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The Adoption of Offset Presses in the Daily Newspaper Industry in the United States

  • David Genesove

This paper shows that the move to offset printing from letterpress in the U.S. daily newspaper publishing industry was determined, in part, by the structure of the local market. Although in monopoly markets, low circulation papers were quicker to adopt than high circulation papers, the ranking was reversed within duopoly markets. In such markets, the smaller firms adopted four years later than the larger one did. This result is partially consistent with preemption models of adoption. Hazard analysis further shows that in markets in which one firm has exited, the remaining duopolist is less likely to adopt than otherwise, consistent with preemption, and at odds with a declining industry explanation. Further analysis shows that the adoption was determined, at least in part, at the firm rather than the newspaper level, although, on the whole, newspaper chains adopted neither earlier nor later than non-chain newspapers. Ceteris paribus, adoption occurred more quickly in non-industrial states.

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File URL: http://www.nber.org/papers/w7076.pdf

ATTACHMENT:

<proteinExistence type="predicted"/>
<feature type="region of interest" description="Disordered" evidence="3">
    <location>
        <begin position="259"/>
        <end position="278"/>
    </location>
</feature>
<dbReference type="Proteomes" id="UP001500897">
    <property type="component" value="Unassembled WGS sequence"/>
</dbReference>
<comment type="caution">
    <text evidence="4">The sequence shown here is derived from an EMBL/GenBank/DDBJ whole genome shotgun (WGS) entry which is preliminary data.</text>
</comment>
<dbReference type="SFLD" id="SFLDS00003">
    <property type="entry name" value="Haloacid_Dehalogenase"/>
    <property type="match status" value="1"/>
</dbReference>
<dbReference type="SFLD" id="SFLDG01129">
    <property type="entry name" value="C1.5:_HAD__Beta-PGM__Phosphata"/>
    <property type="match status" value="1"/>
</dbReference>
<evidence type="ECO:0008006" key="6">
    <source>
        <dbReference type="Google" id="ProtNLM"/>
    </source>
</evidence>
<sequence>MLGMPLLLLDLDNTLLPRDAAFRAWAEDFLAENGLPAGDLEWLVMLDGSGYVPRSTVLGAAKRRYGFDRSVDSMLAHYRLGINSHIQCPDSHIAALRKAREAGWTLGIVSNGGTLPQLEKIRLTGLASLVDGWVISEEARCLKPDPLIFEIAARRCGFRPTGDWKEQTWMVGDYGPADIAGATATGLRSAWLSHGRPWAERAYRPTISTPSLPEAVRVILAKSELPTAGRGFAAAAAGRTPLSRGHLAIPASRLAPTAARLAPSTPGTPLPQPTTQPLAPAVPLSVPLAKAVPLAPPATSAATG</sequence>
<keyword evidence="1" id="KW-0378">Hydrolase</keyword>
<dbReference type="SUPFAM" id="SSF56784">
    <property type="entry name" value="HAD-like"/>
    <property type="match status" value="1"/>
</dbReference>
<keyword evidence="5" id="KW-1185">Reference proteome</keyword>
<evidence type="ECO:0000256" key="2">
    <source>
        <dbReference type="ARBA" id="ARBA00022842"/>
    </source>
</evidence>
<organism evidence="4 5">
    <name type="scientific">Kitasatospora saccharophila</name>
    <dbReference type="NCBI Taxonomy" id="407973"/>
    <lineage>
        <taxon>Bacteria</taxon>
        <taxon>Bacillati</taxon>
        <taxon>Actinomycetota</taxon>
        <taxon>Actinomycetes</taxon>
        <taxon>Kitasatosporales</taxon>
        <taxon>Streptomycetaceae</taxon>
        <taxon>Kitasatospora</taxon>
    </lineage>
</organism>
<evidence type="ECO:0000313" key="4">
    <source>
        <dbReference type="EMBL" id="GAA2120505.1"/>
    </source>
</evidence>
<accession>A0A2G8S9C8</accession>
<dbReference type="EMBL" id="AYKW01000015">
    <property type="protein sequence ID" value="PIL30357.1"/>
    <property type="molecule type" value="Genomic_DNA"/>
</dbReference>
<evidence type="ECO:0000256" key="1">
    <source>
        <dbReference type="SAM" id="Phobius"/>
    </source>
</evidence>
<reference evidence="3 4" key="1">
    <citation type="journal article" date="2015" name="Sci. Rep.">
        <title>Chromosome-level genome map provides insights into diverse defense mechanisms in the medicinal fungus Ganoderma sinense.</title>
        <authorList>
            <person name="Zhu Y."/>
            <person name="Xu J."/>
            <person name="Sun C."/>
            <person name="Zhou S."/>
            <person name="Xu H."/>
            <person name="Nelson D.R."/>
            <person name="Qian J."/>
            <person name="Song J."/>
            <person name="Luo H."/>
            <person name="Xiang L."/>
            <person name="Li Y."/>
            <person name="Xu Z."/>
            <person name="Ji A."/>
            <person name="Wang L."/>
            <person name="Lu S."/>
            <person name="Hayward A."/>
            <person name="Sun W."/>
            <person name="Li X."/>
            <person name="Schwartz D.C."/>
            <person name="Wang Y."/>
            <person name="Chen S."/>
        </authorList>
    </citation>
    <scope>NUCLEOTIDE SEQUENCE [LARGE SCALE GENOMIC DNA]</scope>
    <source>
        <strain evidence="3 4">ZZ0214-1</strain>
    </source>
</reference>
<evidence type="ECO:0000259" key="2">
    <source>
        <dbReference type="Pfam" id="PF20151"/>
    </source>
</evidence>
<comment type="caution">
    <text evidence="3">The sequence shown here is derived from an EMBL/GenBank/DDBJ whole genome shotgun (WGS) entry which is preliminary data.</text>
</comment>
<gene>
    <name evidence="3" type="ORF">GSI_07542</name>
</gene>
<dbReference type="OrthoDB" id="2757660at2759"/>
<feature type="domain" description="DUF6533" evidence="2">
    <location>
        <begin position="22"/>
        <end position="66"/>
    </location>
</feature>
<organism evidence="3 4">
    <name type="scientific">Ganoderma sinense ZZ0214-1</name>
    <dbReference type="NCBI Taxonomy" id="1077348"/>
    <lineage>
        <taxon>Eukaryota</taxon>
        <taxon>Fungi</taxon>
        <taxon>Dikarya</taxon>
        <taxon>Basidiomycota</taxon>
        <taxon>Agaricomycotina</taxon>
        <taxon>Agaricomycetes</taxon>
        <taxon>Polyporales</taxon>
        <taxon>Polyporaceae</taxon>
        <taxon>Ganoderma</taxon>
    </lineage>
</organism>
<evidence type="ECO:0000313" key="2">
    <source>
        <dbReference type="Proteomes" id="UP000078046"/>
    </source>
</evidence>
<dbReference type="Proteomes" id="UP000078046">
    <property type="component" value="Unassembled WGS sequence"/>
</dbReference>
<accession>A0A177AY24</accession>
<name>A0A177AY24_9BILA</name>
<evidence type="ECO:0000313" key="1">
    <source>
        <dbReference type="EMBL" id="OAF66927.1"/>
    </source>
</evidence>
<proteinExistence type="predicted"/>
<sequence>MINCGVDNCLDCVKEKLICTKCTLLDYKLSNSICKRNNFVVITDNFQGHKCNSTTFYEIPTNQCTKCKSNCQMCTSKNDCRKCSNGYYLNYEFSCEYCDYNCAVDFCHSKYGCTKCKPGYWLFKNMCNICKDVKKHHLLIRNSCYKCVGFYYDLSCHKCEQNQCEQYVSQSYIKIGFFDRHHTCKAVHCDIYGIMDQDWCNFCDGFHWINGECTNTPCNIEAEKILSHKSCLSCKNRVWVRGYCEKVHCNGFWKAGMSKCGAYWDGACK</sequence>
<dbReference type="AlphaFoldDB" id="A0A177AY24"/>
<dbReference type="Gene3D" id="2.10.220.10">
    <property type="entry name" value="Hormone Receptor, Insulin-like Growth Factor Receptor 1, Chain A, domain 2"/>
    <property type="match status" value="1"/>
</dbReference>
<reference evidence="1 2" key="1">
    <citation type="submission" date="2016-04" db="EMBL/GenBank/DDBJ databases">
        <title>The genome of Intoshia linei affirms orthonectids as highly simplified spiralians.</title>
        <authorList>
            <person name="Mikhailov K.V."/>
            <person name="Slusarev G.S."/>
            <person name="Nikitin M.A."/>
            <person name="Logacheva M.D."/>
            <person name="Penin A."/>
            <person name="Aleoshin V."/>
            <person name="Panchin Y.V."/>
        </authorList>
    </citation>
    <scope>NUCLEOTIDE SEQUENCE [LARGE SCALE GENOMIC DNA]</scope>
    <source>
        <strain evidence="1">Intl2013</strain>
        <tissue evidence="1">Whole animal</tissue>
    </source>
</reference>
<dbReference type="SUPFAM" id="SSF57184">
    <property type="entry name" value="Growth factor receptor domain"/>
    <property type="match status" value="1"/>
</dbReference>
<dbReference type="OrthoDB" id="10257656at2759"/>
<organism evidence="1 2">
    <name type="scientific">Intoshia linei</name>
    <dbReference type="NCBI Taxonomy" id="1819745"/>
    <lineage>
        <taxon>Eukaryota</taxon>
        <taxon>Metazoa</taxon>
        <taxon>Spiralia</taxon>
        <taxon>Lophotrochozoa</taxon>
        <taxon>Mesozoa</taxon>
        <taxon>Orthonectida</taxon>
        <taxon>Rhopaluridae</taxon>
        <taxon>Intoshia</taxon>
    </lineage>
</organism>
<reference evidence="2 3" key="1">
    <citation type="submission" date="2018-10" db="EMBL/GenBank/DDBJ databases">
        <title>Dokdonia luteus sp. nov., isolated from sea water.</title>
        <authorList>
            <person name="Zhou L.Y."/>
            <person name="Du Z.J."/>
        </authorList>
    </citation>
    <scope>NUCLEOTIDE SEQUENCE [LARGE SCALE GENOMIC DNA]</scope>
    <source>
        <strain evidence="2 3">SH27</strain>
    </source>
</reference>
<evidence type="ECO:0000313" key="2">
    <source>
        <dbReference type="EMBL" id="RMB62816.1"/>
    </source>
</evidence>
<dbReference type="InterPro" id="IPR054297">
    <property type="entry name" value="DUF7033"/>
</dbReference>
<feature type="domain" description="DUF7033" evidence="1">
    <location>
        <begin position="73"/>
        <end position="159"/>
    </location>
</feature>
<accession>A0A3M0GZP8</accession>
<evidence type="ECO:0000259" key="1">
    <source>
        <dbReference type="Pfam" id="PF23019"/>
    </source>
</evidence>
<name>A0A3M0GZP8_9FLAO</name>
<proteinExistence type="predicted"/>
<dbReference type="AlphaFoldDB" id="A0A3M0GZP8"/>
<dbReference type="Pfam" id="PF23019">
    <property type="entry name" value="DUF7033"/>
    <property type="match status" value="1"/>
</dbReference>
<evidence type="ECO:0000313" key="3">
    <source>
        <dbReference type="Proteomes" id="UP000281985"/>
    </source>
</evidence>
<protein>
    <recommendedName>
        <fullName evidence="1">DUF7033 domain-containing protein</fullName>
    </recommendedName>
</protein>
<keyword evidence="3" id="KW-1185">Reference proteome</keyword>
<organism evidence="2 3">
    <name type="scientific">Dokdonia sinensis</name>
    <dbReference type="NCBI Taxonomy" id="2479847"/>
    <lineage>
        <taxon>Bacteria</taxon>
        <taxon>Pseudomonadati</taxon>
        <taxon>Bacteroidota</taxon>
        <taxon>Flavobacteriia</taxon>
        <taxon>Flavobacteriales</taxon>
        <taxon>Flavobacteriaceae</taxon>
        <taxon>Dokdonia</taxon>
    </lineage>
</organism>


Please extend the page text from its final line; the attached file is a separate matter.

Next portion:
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Paper provided by National Bureau of Economic Research, Inc in its series NBER Working Papers with number 7076.

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Date of creation: Apr 1999
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Handle: RePEc:nbr:nberwo:7076
Note: IO PR
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  1. Drew Fudenberg & Jean Tirole, 1985. "Preemption and Rent Equalization in the Adoption of New Technology," Review of Economic Studies, Oxford University Press, vol. 52(3), pages 383-401.
  2. Massoud Karshenas & Paul L. Stoneman, 1993. "Rank, Stock, Order, and Epidemic Effects in the Diffusion of New Process Technologies: An Empirical Model," RAND Journal of Economics, The RAND Corporation, vol. 24(4), pages 503-528, Winter.
  3. Gilbert, Richard J & Newbery, David M G, 1982. "Preemptive Patenting and the Persistence of Monopoly," American Economic Review, American Economic Association, vol. 72(3), pages 514-26, June.
  4. Michael H. Riordan, 1991. "Regulation and Preemptive Technology Adoption," Papers 0018, Boston University - Industry Studies Programme.
  5. Jaffe, A.B. & Trajtenberg, M., 1992. "Geographic Localization of Knowledge Spillovers as Evidenced by Patent Citations," Papers 14-92, Tel Aviv.
  6. Garth Saloner & Andrea Shepard, 1995. "Adoption of Technologies with Network Effects: An Empirical Examination of the Adoption of Teller Machines," RAND Journal of Economics, The RAND Corporation, vol. 26(3), pages 479-501, Autumn.
  7. Sharon Oster, 1982. "The Diffusion of Innovation among Steel Firms: The Basic Oxygen Furnace," Bell Journal of Economics, The RAND Corporation, vol. 13(1), pages 45-56, Spring.
  8. Vickers, John S, 1986. "The Evolution of Market Structure When There Is a Sequence of Innovations," Journal of Industrial Economics, Wiley Blackwell, vol. 35(1), pages 1-12, September.
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